But the birthday girl was happy and X was wearing a bright red shirt with some blue that made him look exactly like a Caltex gas station attendant, so the night had its moments.


I went down to AFA again to help finish up the magazines. There were about 2,500 that had to go out in the mail on Monday, and we finished them all over the afternoon. There was a young man there who was a first-time volunteer as well, so I didn't feel too weird about it. He was hung over, though. I'm not sure I'd want to help pack 1,500 magazines when I'm hungover.

I tried to drive into town and find parking to go shopping for birthday-related things mid-afternoon, but what a mistake that was. Parking was impossible to find --- though I didn't try very hard because I sensed the futility of things after I hit a bleak traffic jam just after exiting the CTE at Cairnhill Place --- and people were, as usual, driving poorly as well. I wound up driving home, finding Terz conveniently taking a nap, leaving him a note and heading to town on the MRT. That worked much better. I roamed around for several hours, wandering into different malls, and bought us some sushi for dinner. Downtown was crazy-full of people, but maybe it didn't seem so bad because I wasn't driving anymore.

I got home, we had sushi and some Chinese herbal chicken soup my mom had made for us, and watched Survivor. Clarence got voted off, finally. I feel sorry for the guy. He ate one can of beans, hankered after some fried chicken and they never let him forget it. Survivor is a cruel, cruel game.

We didn't go out that night. I was too beat from all the walking around. I did, however, turn on the TV at about midnight and there was this wacky show Blind Date on. Two strangers go out on a blind date, the cameras follow them, and the footage is edited with all these speech balloons and stuff that make would-be wisecracks at the hapless couple. The wisecracks weren't all that funny and the host was boring with an extra helping of bland, but there was something really silly about the whole thing. I guess I have zero sympathy for people who get themselves involved with television programs like that. Which brings me to the subject of Who Dares, Wins.

Who Dares, Wins is a really awesome Australian program. It goes around with cameras, too, and with two kinds of dares: the kind where the host is in a shopping mall and randomly dares people to do goofy things, like deliver a singing telegram in a godawful outfit or dunk your head into a tank of green dye in search of a fifty-dollar bill or eat a whole chunk of garlic whole. All the dares are optional and there's always lots of footage of people saying "No way!" but then there are the few that agree to do it in the hope of making a quick twenty or fifty or hundred bucks. The second kind of dare is the kind where you write in and nominate someone (usually a husband or a brother, once in a while a mother or a wife) and they whisk the unsuspecting person off to do something really scary, like leap off a fifty-meter bridge or pull off some kind of stunt in a demolition derby or whatever.

We know Who Dares, Wins is not American because it doesn't offer you any more than a couple of hundred dollars, even for the scariest dare. It also always gives a person a chance to back out, and in fact, for the latter kind of dare, the host has to do the dare instead and if s/he doesn't, the would-be victim collects the money anyway. (I'd like to see Mark Burnett and Jeff Probst survive forty-whatever days in the Sahara, if they're not voted off at the first tribal council.) And it's all fun. It's nothing like Fear Factor and the hosts are so goofy and earnest (also attractive, in the case of Tania, who was alas wearing a dark-colored T-shirt, though still a tight one, in last night's episode instead of her requisite white one) that you can't help liking them and playing along. They're truly an Australian institution at this point.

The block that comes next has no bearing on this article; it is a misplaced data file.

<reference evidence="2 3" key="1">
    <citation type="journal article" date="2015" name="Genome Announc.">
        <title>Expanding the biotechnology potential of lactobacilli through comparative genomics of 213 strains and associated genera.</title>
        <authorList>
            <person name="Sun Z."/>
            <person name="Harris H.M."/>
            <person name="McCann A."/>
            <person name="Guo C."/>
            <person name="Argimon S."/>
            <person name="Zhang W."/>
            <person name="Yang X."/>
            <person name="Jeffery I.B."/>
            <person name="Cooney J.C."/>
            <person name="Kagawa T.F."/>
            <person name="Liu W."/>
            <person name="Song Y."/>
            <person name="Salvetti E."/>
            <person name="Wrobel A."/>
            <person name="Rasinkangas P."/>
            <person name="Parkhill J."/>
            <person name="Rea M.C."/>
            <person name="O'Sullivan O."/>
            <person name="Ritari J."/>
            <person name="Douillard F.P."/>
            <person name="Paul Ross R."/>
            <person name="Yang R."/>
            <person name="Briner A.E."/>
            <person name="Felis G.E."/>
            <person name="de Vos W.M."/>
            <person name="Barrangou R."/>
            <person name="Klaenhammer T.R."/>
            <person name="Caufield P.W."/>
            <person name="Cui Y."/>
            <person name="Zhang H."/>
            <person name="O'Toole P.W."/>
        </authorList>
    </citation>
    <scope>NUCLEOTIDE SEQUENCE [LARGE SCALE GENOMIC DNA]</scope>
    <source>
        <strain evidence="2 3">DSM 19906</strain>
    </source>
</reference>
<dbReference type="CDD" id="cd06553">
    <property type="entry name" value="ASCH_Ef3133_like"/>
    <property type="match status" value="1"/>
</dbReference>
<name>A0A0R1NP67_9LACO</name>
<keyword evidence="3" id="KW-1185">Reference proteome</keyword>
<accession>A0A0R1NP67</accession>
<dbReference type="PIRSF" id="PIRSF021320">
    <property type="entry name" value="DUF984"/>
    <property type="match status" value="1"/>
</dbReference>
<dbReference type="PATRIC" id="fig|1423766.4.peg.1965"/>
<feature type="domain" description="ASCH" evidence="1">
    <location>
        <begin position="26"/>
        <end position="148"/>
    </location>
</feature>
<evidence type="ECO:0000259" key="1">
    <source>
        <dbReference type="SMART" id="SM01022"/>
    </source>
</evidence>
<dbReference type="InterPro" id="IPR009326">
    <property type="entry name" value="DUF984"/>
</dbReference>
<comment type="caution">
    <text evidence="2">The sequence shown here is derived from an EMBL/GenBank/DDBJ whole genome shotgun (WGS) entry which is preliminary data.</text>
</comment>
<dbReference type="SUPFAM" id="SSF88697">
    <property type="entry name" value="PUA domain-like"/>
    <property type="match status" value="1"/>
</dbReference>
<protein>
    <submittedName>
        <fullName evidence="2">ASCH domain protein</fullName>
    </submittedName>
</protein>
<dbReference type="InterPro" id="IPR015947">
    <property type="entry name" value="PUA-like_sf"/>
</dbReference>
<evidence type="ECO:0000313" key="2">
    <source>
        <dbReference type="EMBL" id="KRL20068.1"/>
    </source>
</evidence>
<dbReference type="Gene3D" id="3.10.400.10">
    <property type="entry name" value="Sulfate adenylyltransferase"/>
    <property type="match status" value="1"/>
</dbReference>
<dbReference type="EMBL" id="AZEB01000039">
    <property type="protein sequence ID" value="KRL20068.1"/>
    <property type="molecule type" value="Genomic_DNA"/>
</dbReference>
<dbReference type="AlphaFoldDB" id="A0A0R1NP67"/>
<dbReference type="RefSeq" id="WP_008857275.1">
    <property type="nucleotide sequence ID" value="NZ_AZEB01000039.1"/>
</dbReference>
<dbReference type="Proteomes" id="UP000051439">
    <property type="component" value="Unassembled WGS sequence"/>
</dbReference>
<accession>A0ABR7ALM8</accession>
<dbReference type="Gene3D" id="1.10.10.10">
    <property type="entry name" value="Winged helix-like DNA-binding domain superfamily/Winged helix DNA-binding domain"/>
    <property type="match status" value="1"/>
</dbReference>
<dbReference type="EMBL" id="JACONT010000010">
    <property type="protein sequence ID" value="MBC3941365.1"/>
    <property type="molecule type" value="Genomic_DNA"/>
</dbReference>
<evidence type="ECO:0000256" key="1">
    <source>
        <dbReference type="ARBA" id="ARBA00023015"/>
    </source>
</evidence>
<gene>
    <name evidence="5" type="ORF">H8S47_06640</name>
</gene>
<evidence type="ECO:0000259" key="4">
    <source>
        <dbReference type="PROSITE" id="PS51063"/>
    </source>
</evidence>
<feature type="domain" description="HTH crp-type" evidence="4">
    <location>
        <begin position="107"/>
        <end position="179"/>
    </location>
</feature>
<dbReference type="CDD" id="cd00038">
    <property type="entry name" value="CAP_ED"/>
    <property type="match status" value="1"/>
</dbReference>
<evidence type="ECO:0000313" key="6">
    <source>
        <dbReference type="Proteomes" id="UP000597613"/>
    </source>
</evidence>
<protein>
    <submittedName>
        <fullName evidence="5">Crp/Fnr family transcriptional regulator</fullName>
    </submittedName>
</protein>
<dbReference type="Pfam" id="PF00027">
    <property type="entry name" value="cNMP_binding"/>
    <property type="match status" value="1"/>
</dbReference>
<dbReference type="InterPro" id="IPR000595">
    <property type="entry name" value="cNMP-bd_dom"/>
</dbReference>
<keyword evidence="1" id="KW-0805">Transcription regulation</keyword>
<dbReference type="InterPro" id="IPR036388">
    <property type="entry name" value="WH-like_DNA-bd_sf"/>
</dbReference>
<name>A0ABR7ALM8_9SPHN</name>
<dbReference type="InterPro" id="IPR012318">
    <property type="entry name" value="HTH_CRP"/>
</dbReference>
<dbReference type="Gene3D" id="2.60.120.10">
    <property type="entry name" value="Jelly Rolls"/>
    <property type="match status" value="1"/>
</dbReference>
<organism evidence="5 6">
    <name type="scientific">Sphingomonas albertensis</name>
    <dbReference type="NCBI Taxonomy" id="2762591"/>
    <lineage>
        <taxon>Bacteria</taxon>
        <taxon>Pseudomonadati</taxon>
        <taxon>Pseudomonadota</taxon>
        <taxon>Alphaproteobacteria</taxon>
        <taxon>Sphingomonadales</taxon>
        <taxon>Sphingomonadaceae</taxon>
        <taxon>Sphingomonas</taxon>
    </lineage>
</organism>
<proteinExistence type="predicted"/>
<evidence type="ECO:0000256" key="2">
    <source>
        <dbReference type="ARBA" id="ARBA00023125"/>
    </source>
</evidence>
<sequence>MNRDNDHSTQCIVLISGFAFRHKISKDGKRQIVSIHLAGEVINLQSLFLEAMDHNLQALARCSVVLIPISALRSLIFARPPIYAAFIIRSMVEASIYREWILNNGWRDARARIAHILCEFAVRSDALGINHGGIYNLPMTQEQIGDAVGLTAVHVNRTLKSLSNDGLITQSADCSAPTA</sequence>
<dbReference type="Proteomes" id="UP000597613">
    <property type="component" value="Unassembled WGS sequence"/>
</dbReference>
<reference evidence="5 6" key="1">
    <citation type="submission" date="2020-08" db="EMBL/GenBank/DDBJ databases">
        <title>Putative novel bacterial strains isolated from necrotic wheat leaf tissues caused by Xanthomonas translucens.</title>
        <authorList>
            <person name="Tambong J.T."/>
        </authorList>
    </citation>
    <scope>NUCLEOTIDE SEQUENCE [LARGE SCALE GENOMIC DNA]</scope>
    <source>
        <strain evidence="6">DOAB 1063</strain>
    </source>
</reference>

The only reason I'm going on about Who Dares, Wins is we watched it while over at a friend's place last night and it's been a while since I saw it and it's so much more fun than current American reality TV without being quite as embarrassing as Candid Camera and its ilk either.

And you know, that's really all I have to say about that. I realize there's a lot of buildup and not much of a point, but in between checking on my chicken (that's not cooking fast enough!) and writing this, my mind's a little scattered.

Okay, Sunday:

We didn't do much. Mucked around online as usual, Terz was playing his football game as usual, we skipped lunch as usual, and I took a nap later. The only reason I got up from the nap was to go over to the abovementioned friend's place for dinner. I made some garlic bread for that because I figured we would need something to tide us over till the pizza arrived. Plus garlic bread is easy peasy to make.

The dinner was supposed to be a party, but it never quite got off the ground at the guest-list stage. So it was five of us having pizza and drinking oodles of vodka drinks, then more people came by to hang out, and we watched whatever was on TV (Who Dares, Wins, C.S.I., some of Deuce Bigalow and a bit of Zorro). We finished a whole bottle of Absolut between us, which is not bad, although nowhere near the heavy drinking we were attempting, since my friend had about fifteen bottles of hard liquor and about as many bottles of wine as well. (Her family discovered the size of the entire stash when they spring-cleaned recently. Oh, and her family was out of town when we were there drinking their vodka.)

The funny thing about this journal entry is that the funnest part of the last three days was Sunday's dinner, but it sounds like it was the boring-est. Which just goes to show the futility of these darn journals.

I am now going to stare threateningly at the chicken till it cooks, dammit.